Tuesday, September 7, 2010

Where Does It Hurt?

As a young nurse I worked for a short time in a facility where most patients did not have an expectation of recovery. The staff had the same low expectation and so supplies were not well inventoried or returned to their proper place.

One evening, in the middle of dinner, a lovely woman about the age I am now had a respiratory arrest half way through the pork chops, mashed potatoes, stewed tomatoes and corn... but not before she threw it up all over herself. I came running with the crash cart only to discover there was no plastic airway and no bag you can put over a person's mouth to pump air into their lungs without having to do mouth to mouth.

I heard protests of, "No way, Not me, Not on your life," bravely coming from the other staff as we all realized help was only to be had if one of us could see past the vomit to the woman.

I drained two quarts of peroxide just rinsing my mouth after it was all over and she was on her way to a larger facility. To this day I cannot eat stewed tomatoes with corn.

That story may be too much information for some. I share it because it illustrates that sometimes the buffers have to go. John David has war stories that would drive that point home. The quicker and closer you are willing to get to the injured the better their survival rate.

Christ blew all the buffers away. There wasn't a stewed tomato on the planet that was going to stop Him. He had come for those who loved Him and amazingly for those who did not. Strangers and enemies had a call on His purpose and affection. A text message was insufficient to the task so God came to our door.

He was not a Savior who lived a Sabbath Day's Journey away from you or spoke through a veil or separated clean from unclean. This Savior put His hands in your mouth and told you to talk; spit and opened your eyes with it. He laid hold of lepers and bodies wasting away from unknown diseases. He ate food made by unwashed hands and treasured the tears of moral ruins. He poked and asked, "Where does it hurt?" (Though He knew the answer)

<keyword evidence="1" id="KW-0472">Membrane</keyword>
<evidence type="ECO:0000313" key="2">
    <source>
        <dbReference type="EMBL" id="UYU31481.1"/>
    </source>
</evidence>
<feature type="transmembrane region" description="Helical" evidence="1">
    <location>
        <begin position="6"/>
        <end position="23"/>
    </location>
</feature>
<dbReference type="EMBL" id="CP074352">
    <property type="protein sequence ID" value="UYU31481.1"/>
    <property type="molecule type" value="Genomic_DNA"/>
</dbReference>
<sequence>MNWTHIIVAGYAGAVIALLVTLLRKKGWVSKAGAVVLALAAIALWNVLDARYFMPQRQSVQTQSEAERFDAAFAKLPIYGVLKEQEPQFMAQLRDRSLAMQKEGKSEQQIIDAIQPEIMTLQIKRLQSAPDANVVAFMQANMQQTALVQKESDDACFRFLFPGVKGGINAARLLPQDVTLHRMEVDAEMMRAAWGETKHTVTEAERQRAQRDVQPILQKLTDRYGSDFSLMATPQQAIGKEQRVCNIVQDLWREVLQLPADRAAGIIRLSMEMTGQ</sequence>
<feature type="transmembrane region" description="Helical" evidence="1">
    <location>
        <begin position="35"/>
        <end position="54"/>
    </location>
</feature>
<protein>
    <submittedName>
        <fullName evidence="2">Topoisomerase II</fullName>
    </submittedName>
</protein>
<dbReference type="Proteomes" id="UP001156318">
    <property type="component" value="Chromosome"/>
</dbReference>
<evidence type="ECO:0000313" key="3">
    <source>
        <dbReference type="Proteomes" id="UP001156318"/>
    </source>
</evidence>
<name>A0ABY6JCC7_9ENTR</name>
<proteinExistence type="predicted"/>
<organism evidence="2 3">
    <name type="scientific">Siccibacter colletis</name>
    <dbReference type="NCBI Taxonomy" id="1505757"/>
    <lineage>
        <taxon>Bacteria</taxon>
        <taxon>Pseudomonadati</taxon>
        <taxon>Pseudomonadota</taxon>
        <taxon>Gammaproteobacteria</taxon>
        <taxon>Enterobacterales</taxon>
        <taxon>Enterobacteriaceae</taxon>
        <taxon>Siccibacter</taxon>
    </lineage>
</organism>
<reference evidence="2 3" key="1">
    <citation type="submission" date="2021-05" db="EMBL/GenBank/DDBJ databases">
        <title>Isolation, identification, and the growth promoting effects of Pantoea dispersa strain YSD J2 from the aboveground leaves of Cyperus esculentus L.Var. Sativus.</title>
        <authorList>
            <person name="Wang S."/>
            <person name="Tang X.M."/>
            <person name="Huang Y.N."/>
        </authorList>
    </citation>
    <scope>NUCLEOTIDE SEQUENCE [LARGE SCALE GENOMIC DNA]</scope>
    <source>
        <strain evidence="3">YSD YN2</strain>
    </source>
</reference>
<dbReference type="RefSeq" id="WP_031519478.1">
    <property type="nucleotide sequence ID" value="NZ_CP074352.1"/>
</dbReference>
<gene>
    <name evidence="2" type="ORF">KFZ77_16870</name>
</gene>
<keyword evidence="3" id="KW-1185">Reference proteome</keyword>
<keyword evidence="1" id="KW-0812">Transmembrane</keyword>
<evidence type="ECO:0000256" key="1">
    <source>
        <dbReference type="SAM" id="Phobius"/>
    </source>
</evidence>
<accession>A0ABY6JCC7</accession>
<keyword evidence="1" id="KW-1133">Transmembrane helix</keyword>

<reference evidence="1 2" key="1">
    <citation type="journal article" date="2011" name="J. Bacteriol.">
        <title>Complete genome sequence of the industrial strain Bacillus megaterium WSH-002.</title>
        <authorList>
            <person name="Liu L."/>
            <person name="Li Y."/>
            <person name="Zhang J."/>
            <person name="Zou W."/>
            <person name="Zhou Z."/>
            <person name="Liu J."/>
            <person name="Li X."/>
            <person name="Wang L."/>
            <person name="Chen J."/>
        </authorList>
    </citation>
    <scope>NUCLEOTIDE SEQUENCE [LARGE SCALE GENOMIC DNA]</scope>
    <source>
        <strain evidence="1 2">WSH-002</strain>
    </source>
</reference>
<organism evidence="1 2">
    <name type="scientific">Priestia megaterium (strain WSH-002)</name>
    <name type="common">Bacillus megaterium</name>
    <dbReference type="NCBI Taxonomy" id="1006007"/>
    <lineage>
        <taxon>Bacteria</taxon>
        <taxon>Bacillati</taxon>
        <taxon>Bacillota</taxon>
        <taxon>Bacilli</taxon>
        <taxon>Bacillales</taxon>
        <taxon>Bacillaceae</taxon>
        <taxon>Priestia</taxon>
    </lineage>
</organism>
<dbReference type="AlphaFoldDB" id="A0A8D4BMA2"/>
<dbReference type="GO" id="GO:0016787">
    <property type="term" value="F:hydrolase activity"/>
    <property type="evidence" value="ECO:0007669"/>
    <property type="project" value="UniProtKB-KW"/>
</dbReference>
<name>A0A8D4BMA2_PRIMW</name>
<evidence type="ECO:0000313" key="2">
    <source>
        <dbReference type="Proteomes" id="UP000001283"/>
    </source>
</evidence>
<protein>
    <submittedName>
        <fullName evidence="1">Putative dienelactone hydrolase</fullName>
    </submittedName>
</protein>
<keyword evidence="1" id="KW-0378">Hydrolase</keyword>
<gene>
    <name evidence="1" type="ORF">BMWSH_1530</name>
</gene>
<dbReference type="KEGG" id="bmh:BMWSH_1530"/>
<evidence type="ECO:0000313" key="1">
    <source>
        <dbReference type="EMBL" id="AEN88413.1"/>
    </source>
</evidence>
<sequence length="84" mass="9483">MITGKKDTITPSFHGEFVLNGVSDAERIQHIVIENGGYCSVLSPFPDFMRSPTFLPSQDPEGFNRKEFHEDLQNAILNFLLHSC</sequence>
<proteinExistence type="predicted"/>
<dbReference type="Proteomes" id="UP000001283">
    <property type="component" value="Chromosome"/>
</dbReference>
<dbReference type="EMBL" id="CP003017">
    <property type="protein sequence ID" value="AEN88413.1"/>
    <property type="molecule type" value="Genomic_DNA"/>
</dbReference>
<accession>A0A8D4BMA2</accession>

Even His death was up close and personal with not so much as a thin cloth to separate His nakedness from us. Jesus was a "Hands-On" God so we who needed saving could get our hands ON GOD. He is a God whose purpose is not to withdraw or stand apart from us. This God wants to be touched and you don't need to wash your hands first.

Touch Him they did, in hope, in desperation, in friendship; with tender touches and finally with ungentle hands. To the doubting He even offered His own wounds for exploration.

"That which was from the beginning (Jesus) we have heard and have seen with our eyes, have looked upon, and our hands have handled..."(1 John 1) A God who wants to be "handled." Amazing!

In countless ways over many days, God has put His arms around me. Christ is no long distance Redeemer. He is a skin on skin communicator who laid His hands on my soul, on all that I am about, on all that I care for, on everything dear to me... including my buffers.

Terry Tempest Williams offers that, "Faith is the centerpiece of a connected life."

The scripture promises us that He gives us the very thing needed for that connectedness, faith. He isn't waiting for us to figure out how it all works. It matters not if you have known Him long or are contemplating an introduction, maybe a re-acquaintance. Remember the out cast woman who couldn't stop bleeding? Remember that hem?

"If I could just lay hold of His hem..."

Do it!

He wants us to reach.

His hand is extended.

The question is on His lips,

"Where does it hurt?"

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